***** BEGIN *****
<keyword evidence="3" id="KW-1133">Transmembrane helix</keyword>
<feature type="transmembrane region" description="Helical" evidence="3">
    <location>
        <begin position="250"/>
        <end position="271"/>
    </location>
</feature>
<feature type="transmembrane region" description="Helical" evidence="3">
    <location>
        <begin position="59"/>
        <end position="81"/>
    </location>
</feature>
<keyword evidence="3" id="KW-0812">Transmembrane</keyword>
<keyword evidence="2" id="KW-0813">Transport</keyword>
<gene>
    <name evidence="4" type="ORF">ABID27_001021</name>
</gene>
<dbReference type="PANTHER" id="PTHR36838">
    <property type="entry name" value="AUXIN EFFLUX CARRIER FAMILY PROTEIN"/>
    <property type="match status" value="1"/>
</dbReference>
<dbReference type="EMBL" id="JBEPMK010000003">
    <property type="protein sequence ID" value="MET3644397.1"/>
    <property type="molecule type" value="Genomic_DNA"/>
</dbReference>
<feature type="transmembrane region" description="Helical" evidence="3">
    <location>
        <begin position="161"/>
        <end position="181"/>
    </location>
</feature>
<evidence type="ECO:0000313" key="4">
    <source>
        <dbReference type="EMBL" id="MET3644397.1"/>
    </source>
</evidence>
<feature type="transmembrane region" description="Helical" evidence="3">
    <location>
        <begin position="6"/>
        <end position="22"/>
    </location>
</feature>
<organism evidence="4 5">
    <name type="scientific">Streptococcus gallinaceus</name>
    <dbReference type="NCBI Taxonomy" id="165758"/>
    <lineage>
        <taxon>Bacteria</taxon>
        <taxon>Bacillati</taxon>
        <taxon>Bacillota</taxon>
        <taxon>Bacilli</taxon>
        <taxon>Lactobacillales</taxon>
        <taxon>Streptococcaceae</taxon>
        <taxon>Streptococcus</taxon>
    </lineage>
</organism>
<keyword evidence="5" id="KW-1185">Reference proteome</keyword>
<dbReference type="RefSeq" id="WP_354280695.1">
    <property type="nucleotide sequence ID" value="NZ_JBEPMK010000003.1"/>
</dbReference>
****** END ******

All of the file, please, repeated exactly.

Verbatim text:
<keyword evidence="3" id="KW-1133">Transmembrane helix</keyword>
<feature type="transmembrane region" description="Helical" evidence="3">
    <location>
        <begin position="250"/>
        <end position="271"/>
    </location>
</feature>
<feature type="transmembrane region" description="Helical" evidence="3">
    <location>
        <begin position="59"/>
        <end position="81"/>
    </location>
</feature>
<keyword evidence="3" id="KW-0812">Transmembrane</keyword>
<keyword evidence="2" id="KW-0813">Transport</keyword>
<gene>
    <name evidence="4" type="ORF">ABID27_001021</name>
</gene>
<dbReference type="PANTHER" id="PTHR36838">
    <property type="entry name" value="AUXIN EFFLUX CARRIER FAMILY PROTEIN"/>
    <property type="match status" value="1"/>
</dbReference>
<dbReference type="EMBL" id="JBEPMK010000003">
    <property type="protein sequence ID" value="MET3644397.1"/>
    <property type="molecule type" value="Genomic_DNA"/>
</dbReference>
<feature type="transmembrane region" description="Helical" evidence="3">
    <location>
        <begin position="161"/>
        <end position="181"/>
    </location>
</feature>
<evidence type="ECO:0000313" key="4">
    <source>
        <dbReference type="EMBL" id="MET3644397.1"/>
    </source>
</evidence>
<feature type="transmembrane region" description="Helical" evidence="3">
    <location>
        <begin position="6"/>
        <end position="22"/>
    </location>
</feature>
<organism evidence="4 5">
    <name type="scientific">Streptococcus gallinaceus</name>
    <dbReference type="NCBI Taxonomy" id="165758"/>
    <lineage>
        <taxon>Bacteria</taxon>
        <taxon>Bacillati</taxon>
        <taxon>Bacillota</taxon>
        <taxon>Bacilli</taxon>
        <taxon>Lactobacillales</taxon>
        <taxon>Streptococcaceae</taxon>
        <taxon>Streptococcus</taxon>
    </lineage>
</organism>
<keyword evidence="5" id="KW-1185">Reference proteome</keyword>
<dbReference type="RefSeq" id="WP_354280695.1">
    <property type="nucleotide sequence ID" value="NZ_JBEPMK010000003.1"/>
</dbReference>